It’s important to note that there is no one single strategy that will work for every IT/OT environment. It will depend on the business you are in, the current level of security maturity for processes and personnel, your risk appetite, your governance model, and your available resources (e.g. budget, staffing, 3rd party vendors).
Some of the ways we have seen customers implement their OT security strategies include:
- Delegate – Centrally define the OT security policy and goals and then delegate to the plants, including resource delegation.
- Improve Onwards – Define the OT security policy and choose a site for a proof of concept to test out security controls. Then apply that standard to every new site rather than retrofitting existing sites right away. That could perhaps be a second step.
- Big Plan – Define the OT security policy and develop a migration program for all sites. This is a huge undertaking, and the plan may need to be adapted for each site depending on the current maturity of the site.
The next step is performing an assessment of OT security risks. Run through scenarios to understand what the impact of certain risks to the OT environment might be. What would happen if your systems were hit by a ransomware attack? If an attacker steals data from your OT systems or if they were able to modify your OT processes in some way?
Identifying the real threats to your business will help you narrow in on what you need to protect against as well as inform your threat monitoring, detection, and hunting activities.
Establish communication channels between OT/IT.
Traditionally IT and OT teams have not worked together because they have different objectives, reporting structures, and operational models. OT prioritizes productivity and availability where IT prioritizes the secure transmission of data. OT will report into the CTO where IT will typically report into the CIO. IT often operates using a service desk model with frequent hardware and software updates. OT is resistant to system changes because of the potential impacts to validated processes.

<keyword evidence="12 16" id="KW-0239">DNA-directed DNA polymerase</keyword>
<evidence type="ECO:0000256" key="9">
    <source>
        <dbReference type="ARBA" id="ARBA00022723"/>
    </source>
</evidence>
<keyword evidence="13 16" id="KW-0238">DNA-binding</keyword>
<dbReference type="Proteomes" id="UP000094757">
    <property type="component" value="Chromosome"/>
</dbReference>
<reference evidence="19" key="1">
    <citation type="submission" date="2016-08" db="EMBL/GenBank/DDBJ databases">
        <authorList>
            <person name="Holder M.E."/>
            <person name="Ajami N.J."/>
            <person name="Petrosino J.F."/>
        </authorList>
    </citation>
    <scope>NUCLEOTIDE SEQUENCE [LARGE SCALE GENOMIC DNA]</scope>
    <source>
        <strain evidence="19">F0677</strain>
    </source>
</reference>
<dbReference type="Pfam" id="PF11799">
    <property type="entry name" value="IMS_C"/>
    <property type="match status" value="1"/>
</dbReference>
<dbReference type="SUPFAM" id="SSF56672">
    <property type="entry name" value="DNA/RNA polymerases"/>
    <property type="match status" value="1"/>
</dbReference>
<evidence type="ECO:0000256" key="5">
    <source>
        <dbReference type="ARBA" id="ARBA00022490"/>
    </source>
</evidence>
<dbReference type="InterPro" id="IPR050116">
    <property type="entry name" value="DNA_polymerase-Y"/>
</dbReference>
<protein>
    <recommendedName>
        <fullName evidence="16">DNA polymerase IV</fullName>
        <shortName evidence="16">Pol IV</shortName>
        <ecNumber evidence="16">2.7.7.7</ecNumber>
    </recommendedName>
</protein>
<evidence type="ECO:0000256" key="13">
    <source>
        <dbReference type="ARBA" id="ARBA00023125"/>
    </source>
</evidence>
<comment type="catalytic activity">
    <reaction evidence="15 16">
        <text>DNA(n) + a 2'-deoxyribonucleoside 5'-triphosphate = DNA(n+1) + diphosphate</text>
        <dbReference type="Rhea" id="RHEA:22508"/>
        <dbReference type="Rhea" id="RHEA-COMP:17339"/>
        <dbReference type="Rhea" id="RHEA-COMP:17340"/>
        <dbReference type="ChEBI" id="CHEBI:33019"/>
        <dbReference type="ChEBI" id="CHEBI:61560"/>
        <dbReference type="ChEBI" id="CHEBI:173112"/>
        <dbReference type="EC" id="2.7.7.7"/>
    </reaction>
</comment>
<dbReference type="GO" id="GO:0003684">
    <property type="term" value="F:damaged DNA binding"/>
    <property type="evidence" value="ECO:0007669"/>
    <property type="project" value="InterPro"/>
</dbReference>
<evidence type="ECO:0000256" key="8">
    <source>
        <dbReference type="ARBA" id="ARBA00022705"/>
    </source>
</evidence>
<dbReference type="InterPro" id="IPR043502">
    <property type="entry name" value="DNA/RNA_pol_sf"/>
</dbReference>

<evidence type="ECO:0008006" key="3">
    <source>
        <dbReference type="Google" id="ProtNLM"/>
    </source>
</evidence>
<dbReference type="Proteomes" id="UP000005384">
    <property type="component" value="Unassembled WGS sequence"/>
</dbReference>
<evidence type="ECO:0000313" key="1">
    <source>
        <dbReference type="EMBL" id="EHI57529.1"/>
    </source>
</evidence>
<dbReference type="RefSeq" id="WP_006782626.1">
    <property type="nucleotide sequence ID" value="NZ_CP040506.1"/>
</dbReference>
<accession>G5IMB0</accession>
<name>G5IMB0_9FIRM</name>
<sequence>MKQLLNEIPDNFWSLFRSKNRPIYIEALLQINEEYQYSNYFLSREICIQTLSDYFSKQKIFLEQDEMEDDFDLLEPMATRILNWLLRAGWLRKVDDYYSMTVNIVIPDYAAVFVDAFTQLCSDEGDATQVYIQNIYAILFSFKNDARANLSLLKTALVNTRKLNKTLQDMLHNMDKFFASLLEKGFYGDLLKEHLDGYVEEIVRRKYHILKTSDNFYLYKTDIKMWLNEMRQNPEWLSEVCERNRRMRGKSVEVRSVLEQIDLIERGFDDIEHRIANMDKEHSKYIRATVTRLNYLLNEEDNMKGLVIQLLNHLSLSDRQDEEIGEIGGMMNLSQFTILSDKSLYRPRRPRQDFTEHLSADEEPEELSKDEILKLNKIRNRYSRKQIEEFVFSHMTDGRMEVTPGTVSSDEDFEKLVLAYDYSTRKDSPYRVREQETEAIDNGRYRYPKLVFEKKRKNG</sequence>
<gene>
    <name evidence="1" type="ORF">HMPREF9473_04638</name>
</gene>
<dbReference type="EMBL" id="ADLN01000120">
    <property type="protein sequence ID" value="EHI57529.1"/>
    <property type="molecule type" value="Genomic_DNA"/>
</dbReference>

All of this can make it difficult to translate the importance of managing IT security risks, but there are ways to establish a common language between the two teams. Host a joint workshop or offsite for stakeholders to share their experiences and get to know each other. Facilitate knowledge sharing around the OT terminology and priorities, and find ways to connect risks such as malware — which may not inherently mean much to an OT leader — to their operational impact (e.g. interruption of a process).
Turn it into a win-win.
Finally, express the IT/OT security strategy in a way that demonstrates how OT will benefit. This is not dissimilar to early conversations security leaders had to have (and still have) with their C-suite. Better security often results in higher reliability and availability of systems. It can improve control and visibility for the environment, and it can enable OT processes.
For CISOs impacted by Industry 4.0 and the digitization of OT environments, the time to embark on the OT security journey is now. OT environments are actively targeted by direct and indirect attacks, but the good news is there are many OT security solution providers out there, including Kudelski Security, who can help you protect your converged IT/OT environment.
Learn more about the increasing importance for OT cybersecurity across all industries in our e-Book. Click here.
- The Anatomy of an IT/OT Cyber Attack - September 28, 2021
- A CISO’s Roadmap for IT/OT Convergence - April 26, 2021
- Beyond Compliance: 5 Ways Healthcare Organizations Can Improve Their Cybersecurity Posture - November 3, 2020